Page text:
Wind rope pumps, continued

The wind rope pump makes the labour-intensive hand pumping superfluous, which for irrigation purposes, requiring many pumping hours, is a substantial step forward. The wind rope pump is a light weight wind pump in which a number of novel design features- developed at universities by the former CWD- organisation[1] have been incorporated in the design. It drives a rope pump instead of a classical piston pump.

With a cost of around 700 Euro this product is 5-10 times cheaper than comparable  conventional wind pumps and more sustainable because of the simple design and local availability of spares.

In Nicaragua, some 50% are in use for livestock watering, sometimes combined with irrigation, the others for small-scale irrigation together with domestic water supply.

The Nicaraguan rope and washer wind pump or "Aerobomba de Mecate" can be classified as a second-generation, low-cost wind pump. The existing models in Nicaragua indeed are rather “simple” structures compared to conventional wind pump designs. They have a steel rotor and tower and operate a rope pump comparable to the hand rope pump described in the previous section. The transmission between the rotor shaft and the rope pump consists of two pulleys and a rope. If there is no wind, the pump can be operated by hand.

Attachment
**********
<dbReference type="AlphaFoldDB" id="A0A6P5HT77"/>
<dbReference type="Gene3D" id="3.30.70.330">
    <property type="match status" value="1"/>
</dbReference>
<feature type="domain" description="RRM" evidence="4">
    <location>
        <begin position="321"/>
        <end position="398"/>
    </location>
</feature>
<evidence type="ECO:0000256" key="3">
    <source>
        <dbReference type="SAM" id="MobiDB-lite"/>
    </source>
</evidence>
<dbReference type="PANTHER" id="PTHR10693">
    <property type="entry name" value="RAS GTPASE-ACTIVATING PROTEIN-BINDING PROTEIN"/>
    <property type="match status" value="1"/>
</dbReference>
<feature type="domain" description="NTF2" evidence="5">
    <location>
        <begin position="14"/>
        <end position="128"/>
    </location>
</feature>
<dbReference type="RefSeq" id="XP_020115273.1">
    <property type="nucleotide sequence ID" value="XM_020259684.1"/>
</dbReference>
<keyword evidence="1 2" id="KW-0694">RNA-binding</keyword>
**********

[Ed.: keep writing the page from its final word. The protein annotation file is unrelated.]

Locally available, standard materials are used for the construction; assembly can be done by a workshop without the need for sophisticated tools.

Qualifications of the Nicaraguan wind rope pump are: low investment cost; easy maintenance, which is done by the user; application of a simple but proven pump type; the use of basic tools and materials available on the local market.



The standard type rope wind pump produced by AMEC is officially known as the H-270 and is the model shown in the figure. The number "270" refers to the maximum freedom of the rotor head to orientate itself into the wind (which is 135° in both directions). If the wind comes from the back, the rope is pushed against the tower and runs off the pulley. This makes the type more appropriate for regions with "unidirectional" winds (coming mainly from one direction) as is the case in the Chimoio region in Mozambique, where the wind direction is predominantly southeast during most of the year.

 The H-270 exists in three different models with a rotor diameter of 8, 10 and 12 feet and different tower heights.

The H-270-8 as introduced in Mozambique is a model with an 8' rotor (2.40 m) on top of a 6-meter tower. The maximum pumping depth, as recommended, is 20 m. The output at 10 m head is 25 l/min at a wind speed of 5 m/sec, based upon the documentation provided by the manufacturer. The costs of the H-270-8 are between US$ 800-1000, ex workshop Chimoio.

[1] CWD was a Dutch organisation that developed and transferred the technology of wind pumps to developing countries. It was closed in 1990, but many CWD-innovations have been introduced in wind pumps worldwide.